Dotted Line Dotted Line

Poetry Summer 2013    fiction    all issues


Sharron Singleton
Five Poems

Sarah Giragosian
Five Poems

Jenna Kilic
Five Poems

Kristina McDonald
Five Poems

Toni Hanner
Five Poems

Annie Mascorro
Five Poems

Brittney Corrigan
Three Poems

S. E. Hudgens
Four Poems

Ali Doerscher
Four Poems

David Sloan
Three Poems

Olivia Cole
Five Poems

Lucy M. Logsdon
Four Poems

Marc Pietrzykowski
Four Poems

Donna Levine Gershon
Five Poems

Eva Heisler
The Olden Days

Stephanie Rose Adams
Five Poems

Jill Kelly
Five Encounters

Ben Bever
Five Poems

Michael Hugh Lythgoe
Five Poems

Arlene Zide
Three Poems

Harry Bauld
Five Poems

Lisa Zerkle
Four Poems

Peter Mishler
Five Poems

Tim Hawkins
Five Poems

Marqus Bobesich
Four Poems

Abigail Templeton-Greene
Five Poems

Eric Duenez
Five Poems

Anne Graue
Five Poems

Susan Laughter Meyers
Five Poems

Peter Kahn
Two Poems

D. Ellis Phelps
Five Poems

Linda Sonia Miller
The Kingdom

Nicklaus Wenzel
Skagit River

Holly Cian
Five Poems

Susan Morse
Five Poems

Daniel Lassell
Five Poems

Svetlana Lavochkina
Temperate Zones

Daniel Sinderson
Three Poems

Catherine Garland
Five Poems

Michael Fleming
Five Poems

Linda Sonia Miller

The Kingdom


Power is a heavy cloak, without a realm, invisible.

Reluctantly she rises from her throne, spends hours

scrutinizing empty rooms, bicycles rusting in the shed,

listening to the silence. At night, attempts conquests

with silken robes and magic lotions.

In restless sleep she dreams her subjects

small again, consort, curly-haired and strong.

Days too long, she uses dwindling powers

reading minds and planning lives—to no effect.

Once her realm was busy, full of news. Now

her soldiers live on contentedly—tying their own shoes.

In winter, she stares out her window, studies birds

plumping feathers for warmth, nests in the sun long lost.

Isn’t this what history teaches—all kingdoms end?


Isn’t this what history teaches—all kingdoms end?

In that frigid northeast realm, I slept with him

in my bed beneath the eaves, and dreamed

to the hum of my children’s breath, haunted creak

of pines, mad screams of kittens trying to get in.

Below the window—endless expanse of evergreen

draped across the border. At dawn, he raced

in bare feet across six feet of snow (as others

walked on water), then left me to my own domain.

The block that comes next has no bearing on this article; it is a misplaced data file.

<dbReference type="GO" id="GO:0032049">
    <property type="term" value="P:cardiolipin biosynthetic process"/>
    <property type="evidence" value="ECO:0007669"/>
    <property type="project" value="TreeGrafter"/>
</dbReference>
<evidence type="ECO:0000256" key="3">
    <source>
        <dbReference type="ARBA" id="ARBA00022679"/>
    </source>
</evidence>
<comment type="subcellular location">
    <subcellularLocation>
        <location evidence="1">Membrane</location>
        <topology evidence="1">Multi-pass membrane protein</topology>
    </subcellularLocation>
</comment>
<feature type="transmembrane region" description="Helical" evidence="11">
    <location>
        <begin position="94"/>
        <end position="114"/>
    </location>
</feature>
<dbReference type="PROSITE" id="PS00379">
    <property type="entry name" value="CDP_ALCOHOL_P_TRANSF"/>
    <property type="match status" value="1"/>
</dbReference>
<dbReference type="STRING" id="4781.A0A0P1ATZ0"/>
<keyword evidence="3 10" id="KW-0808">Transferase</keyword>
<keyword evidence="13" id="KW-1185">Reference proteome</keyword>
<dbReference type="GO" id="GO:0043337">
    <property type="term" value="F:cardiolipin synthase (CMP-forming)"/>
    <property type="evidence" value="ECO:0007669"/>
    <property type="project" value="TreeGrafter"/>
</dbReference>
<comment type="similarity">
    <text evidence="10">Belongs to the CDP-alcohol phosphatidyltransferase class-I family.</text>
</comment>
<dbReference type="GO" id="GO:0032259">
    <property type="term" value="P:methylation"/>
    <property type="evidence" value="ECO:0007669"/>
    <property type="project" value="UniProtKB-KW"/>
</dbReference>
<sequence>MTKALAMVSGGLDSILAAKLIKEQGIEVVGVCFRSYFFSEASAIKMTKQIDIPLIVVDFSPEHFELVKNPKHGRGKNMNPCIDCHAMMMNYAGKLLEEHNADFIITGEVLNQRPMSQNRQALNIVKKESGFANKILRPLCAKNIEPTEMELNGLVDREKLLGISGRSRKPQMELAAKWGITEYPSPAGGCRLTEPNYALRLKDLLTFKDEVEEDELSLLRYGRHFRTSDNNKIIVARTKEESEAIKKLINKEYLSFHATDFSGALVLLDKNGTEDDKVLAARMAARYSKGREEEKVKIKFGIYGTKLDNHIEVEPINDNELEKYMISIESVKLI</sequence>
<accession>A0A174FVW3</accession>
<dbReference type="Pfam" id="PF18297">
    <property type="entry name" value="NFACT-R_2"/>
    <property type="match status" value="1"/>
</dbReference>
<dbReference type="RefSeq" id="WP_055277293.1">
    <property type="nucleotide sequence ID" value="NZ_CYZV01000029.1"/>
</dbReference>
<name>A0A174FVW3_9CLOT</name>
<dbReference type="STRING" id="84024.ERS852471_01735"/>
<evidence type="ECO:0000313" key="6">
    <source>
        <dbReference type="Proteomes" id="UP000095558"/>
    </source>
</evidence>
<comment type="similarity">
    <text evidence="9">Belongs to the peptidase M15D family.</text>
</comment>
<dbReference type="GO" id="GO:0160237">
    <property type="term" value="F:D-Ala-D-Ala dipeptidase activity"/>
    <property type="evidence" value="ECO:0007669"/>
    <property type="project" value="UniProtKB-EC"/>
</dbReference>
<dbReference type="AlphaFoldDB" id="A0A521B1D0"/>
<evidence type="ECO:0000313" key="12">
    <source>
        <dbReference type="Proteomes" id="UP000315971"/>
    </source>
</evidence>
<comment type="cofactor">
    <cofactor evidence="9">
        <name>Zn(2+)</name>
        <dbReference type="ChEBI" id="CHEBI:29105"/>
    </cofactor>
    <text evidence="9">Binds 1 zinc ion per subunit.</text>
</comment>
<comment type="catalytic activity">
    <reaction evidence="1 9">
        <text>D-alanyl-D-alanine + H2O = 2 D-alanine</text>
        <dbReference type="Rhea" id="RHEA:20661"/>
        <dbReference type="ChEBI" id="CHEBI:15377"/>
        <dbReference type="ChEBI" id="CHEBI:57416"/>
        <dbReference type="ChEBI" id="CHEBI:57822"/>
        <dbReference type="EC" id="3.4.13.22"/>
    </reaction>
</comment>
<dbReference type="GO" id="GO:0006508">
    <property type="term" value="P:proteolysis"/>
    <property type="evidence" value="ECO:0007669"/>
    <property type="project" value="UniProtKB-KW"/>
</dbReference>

Sometimes, I followed him into winter’s woods,

studied tracks—padded, clawed, soled—

small hints that we were not alone,

my belly tense with joy and fear.

My reasons for leaving are still unclear.


My reasons for leaving are still unclear.

I’m in a daze, sit for hours in the sun,

children scurrying like elves—

wisps of gold and light—

through an unmowed meadow.

It’s a lonely throne. He’s away all day—

my only conversation howls or jabber.

Occasional cars fly past across the border.

I read novels—Anna under the wheels,

Emma vain and afraid, Tess betrayed.

So much awaits me that I won’t understand.

Time will render these years in pastel hues—

except for an umbrella or muddy boot—

something to remind me I’m simply human too.


Something to remind me I’m simply human too—

it’s not a story, I’ve been told. All these strings

entangling, strangling—making it difficult to breathe.

Sometimes overwhelming, this role of being queen.

I struggle to inhale, swallowed something,

can’t remember the taste.

Once I studied geese above a pond,

arrow pointing south, listened rapt to a story—

border guard’s wife who disappeared.

Now my plot has thickened. I experiment

with potions, enfold myself in shadow,

practice escape—blank pages, trains, pretense.

There is no release. Power is a heavy cloak,

without a realm, invisible.

Linda Sonia Miller has lived, learned and taught in the Northeast Kingdom of Vermont, among the Winnebago Indians in Wisconsin, on the shores of Walden Pond, and in upstate New York and Connecticut. She’s published short essays in The New York Times, poems in a variety of journals and anthologies, and has had a chapbook published by Finishing Line Press, Something Worth Diving For, in 2012.

Dotted Line